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When to use drugs to help sleep
  1. P Gringras
  1. Paul Gringras, Evelina Children’s Hospital, St Thomas’ Hospital, Lambeth Palace Road, London SE1 7EH, UK; Paul.gringras{at}gstt.nhs.uk

Abstract

Paediatric sleep medicine is a relatively new but important and rapidly growing field. It is increasingly recognised that many “adult” sleep disorders begin in childhood where the consequences of missed diagnoses can be devastating. Adequate training of all health care professionals and careful eliciting of symptoms remains the first step in ensuring accurate and timely diagnoses. Although behavioural approaches play a huge role in paediatric sleep medicine, at times severe sleep disorders also require pharmacological treatments. However, the evidence base for these is weak, and currently treatments of conditions including insomnia, narcolepsy and restless legs syndrome in childhood still rely on hopeful extrapolation from adult data. A growth in randomised controlled trials over the last 5 years is encouraging; trial methodologies are also improving. International working groups and multicentre trials will increasingly be needed to evaluate the new technologies and pharmacological treatments that are emerging.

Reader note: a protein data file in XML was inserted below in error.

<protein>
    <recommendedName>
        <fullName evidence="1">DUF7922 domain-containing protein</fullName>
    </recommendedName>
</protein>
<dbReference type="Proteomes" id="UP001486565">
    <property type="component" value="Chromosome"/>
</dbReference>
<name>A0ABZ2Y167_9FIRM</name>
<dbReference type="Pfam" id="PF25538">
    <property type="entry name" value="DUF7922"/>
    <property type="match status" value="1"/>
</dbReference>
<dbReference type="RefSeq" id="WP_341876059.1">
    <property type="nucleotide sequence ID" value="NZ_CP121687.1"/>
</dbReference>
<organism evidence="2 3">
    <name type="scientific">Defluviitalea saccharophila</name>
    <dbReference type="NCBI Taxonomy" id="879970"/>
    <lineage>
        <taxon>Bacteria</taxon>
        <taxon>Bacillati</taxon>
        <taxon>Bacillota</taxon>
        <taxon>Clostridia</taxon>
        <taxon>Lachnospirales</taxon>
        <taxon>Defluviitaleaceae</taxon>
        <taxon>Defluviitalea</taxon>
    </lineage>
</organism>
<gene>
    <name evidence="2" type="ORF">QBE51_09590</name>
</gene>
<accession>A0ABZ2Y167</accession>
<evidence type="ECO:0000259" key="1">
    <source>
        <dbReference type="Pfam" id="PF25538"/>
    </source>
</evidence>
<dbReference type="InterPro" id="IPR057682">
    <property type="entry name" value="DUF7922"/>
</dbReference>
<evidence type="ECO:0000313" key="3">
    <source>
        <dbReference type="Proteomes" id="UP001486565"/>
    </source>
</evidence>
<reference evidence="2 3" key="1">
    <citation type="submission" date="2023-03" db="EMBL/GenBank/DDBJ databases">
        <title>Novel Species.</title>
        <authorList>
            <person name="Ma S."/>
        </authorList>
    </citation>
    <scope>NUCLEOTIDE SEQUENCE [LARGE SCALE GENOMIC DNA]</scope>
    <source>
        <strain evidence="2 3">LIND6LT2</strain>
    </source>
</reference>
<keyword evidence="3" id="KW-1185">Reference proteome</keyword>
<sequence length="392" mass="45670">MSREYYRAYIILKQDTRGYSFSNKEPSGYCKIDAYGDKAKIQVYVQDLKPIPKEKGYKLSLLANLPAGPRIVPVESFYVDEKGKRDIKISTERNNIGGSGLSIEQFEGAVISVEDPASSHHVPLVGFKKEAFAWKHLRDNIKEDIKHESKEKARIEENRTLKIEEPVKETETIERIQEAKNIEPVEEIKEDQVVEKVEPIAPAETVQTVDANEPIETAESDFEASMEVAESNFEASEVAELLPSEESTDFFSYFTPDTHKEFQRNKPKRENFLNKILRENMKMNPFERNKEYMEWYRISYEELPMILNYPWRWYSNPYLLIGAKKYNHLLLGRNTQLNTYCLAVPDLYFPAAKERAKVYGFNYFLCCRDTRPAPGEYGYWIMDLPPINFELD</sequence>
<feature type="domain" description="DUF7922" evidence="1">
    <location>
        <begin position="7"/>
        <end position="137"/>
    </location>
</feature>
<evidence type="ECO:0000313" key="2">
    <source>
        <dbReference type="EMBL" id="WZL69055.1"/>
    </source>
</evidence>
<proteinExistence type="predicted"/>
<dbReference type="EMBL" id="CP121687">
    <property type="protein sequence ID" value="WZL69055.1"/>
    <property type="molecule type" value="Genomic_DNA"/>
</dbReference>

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Footnotes

  • Competing interests: The author is co-lead applicant on the ongoing MENDS Health Technologies Assessment funded trial of melatonin in developmental disabilities. Alliance Pharmaceuticals have supported this study through development of a CTA and supply of melatonin and placebo. The author has given independent educational lectures, received honoraria and attended events sponsored by Janssen-Cilag and UCB Pharma.

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